The Digital Omnivore in the Wild: Multiple Screens, Multitasking, Data Hungry

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It may sound a little like something from Animal Planet, but today's release of the seventh installment of Deloitte's "State of the Media Democracy" survey is showing some very unexpected things about the overall media landscape, and about the rise of a new kind of media consumer: the digital omnivore.

The Deloitte study shows that there has been a 160 percent growth in the total number of digital omnivores out there, that is, users that own not only a laptop, but also a tablet and a smartphone. That number now encompasses just over one in every four consumers--a full quarter of the market--and they're all hungry for data access. The reports indicate that they easily switch from one screen to another as the situation warrants, and require plenty of bandwidth to fuel their rapid switching.

But the Deloitte study was about more than just a major new potential market segment; it also showed off some much more generalized affairs. For instance, the survey revealed that tablet ownership is up fully 177 percent over last year, nearly triple the total. A third of tablet owners revealed that the tablet was one of their three favorite devices, and smartphones and laptops weren't far behind. Smartphone ownership is up 28 percent, and laptop levels are still described as "strong."

The Deloitte study also had some further word about just what users were using these devices to do. Tablet owners, for example, stream movies 70 percent more often than those who don't own tablets, and intend to watch movies more often than any other video content in the next year. Additionally, 80 percent of users multitask while watching television.

What's more, gaming consoles are rapidly becoming the preferred means of connecting a television to the Internet, with 31 percent doing so. 20 percent of consumers call video games a "top three media activity," including across mobile and social gaming, and online video gaming subscriptions are up 47 percent. Millennials--those aged 14 to 23--have nearly doubled their frequency of watching video online, leading to the "cable nevers" (also known as "cord nevers") crowd of those who have never actually had--nor even feel they needed--cable service. Indeed, the study also showed that fully 93 percent of Americans call Internet access the most valuable subscription in the household. 72 percent--in a number that went up 20 percent since just last year--have a computer network or a router in their homes.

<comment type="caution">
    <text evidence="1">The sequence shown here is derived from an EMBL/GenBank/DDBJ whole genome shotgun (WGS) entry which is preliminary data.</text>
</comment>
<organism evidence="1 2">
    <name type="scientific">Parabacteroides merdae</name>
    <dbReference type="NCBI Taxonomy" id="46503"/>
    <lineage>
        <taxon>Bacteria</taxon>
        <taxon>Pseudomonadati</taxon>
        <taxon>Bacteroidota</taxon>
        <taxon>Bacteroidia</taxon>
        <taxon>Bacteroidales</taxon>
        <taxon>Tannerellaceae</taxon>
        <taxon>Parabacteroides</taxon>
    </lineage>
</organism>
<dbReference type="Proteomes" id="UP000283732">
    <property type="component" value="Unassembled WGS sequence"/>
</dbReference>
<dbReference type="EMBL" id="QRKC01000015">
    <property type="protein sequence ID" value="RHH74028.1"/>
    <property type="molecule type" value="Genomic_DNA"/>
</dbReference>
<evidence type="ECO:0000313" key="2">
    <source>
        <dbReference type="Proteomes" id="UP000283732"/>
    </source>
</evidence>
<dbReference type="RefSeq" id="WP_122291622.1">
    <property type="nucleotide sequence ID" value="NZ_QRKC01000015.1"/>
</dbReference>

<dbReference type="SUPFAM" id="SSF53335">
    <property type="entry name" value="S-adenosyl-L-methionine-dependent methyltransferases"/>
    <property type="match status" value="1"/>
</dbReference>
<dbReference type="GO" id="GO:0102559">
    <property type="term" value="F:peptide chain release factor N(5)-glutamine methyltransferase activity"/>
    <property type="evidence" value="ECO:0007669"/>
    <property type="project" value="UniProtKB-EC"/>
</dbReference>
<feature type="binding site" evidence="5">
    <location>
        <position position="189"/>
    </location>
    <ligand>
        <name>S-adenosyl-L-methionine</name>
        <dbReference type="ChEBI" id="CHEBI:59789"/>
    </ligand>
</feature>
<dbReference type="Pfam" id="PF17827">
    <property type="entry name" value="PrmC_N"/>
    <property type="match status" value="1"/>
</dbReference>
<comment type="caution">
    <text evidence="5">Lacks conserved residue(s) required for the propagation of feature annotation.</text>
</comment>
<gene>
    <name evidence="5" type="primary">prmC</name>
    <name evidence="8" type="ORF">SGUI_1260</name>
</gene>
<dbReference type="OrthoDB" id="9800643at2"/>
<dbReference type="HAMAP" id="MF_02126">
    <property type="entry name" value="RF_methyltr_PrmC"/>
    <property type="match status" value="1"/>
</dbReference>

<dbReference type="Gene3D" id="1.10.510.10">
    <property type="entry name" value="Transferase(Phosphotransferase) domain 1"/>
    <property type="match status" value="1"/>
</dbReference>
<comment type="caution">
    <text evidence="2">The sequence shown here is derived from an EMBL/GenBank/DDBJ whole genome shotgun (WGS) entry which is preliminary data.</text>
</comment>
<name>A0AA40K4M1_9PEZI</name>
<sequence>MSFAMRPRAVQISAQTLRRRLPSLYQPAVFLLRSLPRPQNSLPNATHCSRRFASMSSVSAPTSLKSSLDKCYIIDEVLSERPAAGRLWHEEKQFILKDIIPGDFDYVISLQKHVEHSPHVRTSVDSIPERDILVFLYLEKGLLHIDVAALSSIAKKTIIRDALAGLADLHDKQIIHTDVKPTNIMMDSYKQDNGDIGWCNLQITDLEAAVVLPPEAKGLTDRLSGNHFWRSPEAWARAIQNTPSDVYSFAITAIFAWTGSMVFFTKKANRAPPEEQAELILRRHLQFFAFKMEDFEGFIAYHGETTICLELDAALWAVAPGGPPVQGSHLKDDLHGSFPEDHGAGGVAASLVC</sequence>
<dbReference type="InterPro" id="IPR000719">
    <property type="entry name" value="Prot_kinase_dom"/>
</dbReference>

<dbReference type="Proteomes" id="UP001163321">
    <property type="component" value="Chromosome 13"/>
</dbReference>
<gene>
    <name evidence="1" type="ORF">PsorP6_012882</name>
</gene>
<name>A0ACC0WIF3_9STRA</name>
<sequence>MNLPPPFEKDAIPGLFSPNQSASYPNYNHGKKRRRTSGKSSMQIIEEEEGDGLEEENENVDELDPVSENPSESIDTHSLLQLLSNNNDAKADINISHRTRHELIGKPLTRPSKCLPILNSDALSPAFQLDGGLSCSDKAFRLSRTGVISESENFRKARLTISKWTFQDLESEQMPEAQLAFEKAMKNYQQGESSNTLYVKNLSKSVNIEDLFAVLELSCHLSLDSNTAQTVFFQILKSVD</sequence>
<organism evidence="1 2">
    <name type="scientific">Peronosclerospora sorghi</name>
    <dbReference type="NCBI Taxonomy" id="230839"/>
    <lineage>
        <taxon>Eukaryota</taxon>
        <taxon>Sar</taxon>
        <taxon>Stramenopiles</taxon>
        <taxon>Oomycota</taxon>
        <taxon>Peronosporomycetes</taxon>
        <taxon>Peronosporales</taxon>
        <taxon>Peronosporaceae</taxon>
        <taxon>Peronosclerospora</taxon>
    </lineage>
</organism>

The study may want to be taken with a grain of salt, as it covered just over 2,100 consumers in the United States aged 14 and older. Using 2,100 consumers as the basis for describing the behavior of over 300 million may be a bit tough for some to swallow. But still, a lot of what emerged from the Deloitte report really only cements what we have already been hearing for some time.

For instance, we have been hearing about the cable cutting phenomenon for some time, as well as the somewhat more emergent "cord never" concept, with kids so used to getting their television online--be it from Netflix, Hulu, or BitTorrent--that they never saw a point to getting cable service in the first place. We also heard recently about the growing number of Internet-connected devices in American homes, as The NPD Group brought out word about the rising number.

One thing is clear, however: the changing environment and growing numbers pose some very big questions, and equally big possibilities.




Edited by Brooke Neuman

Contributing TechZone360 Writer

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